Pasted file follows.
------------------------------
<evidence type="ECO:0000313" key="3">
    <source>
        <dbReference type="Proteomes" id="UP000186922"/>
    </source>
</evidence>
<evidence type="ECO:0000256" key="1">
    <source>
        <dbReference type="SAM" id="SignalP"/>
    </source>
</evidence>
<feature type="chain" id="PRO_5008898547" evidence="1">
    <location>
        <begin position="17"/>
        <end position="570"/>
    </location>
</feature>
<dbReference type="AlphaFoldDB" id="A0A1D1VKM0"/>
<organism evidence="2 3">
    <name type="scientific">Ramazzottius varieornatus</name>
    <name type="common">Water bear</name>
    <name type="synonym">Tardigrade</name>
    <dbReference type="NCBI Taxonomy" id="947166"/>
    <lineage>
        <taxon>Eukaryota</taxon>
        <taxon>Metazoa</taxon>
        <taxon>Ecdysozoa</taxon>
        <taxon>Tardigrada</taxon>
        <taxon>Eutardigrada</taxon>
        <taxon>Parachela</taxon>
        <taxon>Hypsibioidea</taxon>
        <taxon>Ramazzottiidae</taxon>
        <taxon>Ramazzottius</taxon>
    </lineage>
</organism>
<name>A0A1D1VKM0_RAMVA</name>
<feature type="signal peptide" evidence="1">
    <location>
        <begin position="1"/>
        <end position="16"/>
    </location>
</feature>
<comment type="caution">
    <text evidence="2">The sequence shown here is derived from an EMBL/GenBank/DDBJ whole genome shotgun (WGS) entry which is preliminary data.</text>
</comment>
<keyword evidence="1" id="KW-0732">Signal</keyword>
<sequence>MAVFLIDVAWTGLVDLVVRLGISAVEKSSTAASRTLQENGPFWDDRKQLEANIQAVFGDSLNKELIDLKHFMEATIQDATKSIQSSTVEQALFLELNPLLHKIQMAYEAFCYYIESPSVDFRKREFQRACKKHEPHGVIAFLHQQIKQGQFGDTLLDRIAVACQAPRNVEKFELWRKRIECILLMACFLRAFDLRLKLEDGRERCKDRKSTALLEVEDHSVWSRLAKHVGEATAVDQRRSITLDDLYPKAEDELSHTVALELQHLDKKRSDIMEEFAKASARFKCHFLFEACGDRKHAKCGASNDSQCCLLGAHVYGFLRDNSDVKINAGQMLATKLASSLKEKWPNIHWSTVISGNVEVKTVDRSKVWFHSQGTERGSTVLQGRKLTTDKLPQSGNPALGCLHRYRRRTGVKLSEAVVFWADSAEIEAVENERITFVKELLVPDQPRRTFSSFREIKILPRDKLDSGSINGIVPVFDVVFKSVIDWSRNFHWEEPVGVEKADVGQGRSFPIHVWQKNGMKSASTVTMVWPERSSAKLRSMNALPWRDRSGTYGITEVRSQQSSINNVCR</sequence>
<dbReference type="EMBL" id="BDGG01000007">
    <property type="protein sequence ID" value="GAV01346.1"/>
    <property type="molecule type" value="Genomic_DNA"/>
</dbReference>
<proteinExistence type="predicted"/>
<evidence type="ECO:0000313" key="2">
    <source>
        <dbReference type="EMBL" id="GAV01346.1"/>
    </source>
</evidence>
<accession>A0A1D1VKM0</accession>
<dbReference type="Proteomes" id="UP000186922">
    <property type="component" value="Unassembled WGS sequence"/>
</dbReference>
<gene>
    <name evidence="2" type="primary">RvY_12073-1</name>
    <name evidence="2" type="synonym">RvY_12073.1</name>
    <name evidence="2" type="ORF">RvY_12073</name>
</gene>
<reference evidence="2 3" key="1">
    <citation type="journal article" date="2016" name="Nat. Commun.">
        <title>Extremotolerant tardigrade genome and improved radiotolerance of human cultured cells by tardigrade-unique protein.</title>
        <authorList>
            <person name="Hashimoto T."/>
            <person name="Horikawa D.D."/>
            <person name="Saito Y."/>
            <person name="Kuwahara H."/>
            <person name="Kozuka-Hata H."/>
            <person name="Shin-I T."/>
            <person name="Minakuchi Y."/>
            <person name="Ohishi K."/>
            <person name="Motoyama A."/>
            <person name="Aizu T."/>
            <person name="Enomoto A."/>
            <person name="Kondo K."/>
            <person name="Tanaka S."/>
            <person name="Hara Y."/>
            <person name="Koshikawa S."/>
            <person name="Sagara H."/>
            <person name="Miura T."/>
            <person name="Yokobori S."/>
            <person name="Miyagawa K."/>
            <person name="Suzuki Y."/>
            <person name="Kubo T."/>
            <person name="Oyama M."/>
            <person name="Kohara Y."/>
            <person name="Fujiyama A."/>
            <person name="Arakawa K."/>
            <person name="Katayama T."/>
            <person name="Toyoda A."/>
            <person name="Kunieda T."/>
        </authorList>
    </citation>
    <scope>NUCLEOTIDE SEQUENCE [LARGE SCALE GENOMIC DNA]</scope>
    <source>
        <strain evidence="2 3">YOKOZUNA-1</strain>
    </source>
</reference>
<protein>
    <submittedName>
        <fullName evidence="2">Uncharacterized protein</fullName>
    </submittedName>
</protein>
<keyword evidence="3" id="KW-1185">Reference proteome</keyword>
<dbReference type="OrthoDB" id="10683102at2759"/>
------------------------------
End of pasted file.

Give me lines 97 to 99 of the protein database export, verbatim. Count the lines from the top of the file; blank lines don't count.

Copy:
            <person name="Kunieda T."/>
        </authorList>
    </citation>